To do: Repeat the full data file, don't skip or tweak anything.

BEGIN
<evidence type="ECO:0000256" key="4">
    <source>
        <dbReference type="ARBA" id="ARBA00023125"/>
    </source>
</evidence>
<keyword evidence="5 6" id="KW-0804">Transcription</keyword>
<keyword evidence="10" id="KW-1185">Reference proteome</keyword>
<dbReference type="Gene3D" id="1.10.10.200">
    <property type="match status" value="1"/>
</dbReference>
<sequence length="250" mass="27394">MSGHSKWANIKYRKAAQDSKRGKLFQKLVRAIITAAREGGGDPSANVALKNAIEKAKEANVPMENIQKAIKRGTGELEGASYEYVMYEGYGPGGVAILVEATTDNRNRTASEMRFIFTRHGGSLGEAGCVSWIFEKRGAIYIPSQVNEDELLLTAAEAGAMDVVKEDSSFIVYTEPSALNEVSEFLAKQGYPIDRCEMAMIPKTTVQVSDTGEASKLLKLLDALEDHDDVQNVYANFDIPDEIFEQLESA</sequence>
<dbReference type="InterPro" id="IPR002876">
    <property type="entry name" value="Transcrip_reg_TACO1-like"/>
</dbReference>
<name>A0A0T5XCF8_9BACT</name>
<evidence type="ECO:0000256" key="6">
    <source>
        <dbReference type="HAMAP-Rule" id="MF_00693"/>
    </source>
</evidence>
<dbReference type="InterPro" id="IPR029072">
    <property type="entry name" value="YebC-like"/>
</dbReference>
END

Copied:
<evidence type="ECO:0000256" key="4">
    <source>
        <dbReference type="ARBA" id="ARBA00023125"/>
    </source>
</evidence>
<keyword evidence="5 6" id="KW-0804">Transcription</keyword>
<keyword evidence="10" id="KW-1185">Reference proteome</keyword>
<dbReference type="Gene3D" id="1.10.10.200">
    <property type="match status" value="1"/>
</dbReference>
<sequence length="250" mass="27394">MSGHSKWANIKYRKAAQDSKRGKLFQKLVRAIITAAREGGGDPSANVALKNAIEKAKEANVPMENIQKAIKRGTGELEGASYEYVMYEGYGPGGVAILVEATTDNRNRTASEMRFIFTRHGGSLGEAGCVSWIFEKRGAIYIPSQVNEDELLLTAAEAGAMDVVKEDSSFIVYTEPSALNEVSEFLAKQGYPIDRCEMAMIPKTTVQVSDTGEASKLLKLLDALEDHDDVQNVYANFDIPDEIFEQLESA</sequence>
<dbReference type="InterPro" id="IPR002876">
    <property type="entry name" value="Transcrip_reg_TACO1-like"/>
</dbReference>
<name>A0A0T5XCF8_9BACT</name>
<evidence type="ECO:0000256" key="6">
    <source>
        <dbReference type="HAMAP-Rule" id="MF_00693"/>
    </source>
</evidence>
<dbReference type="InterPro" id="IPR029072">
    <property type="entry name" value="YebC-like"/>
</dbReference>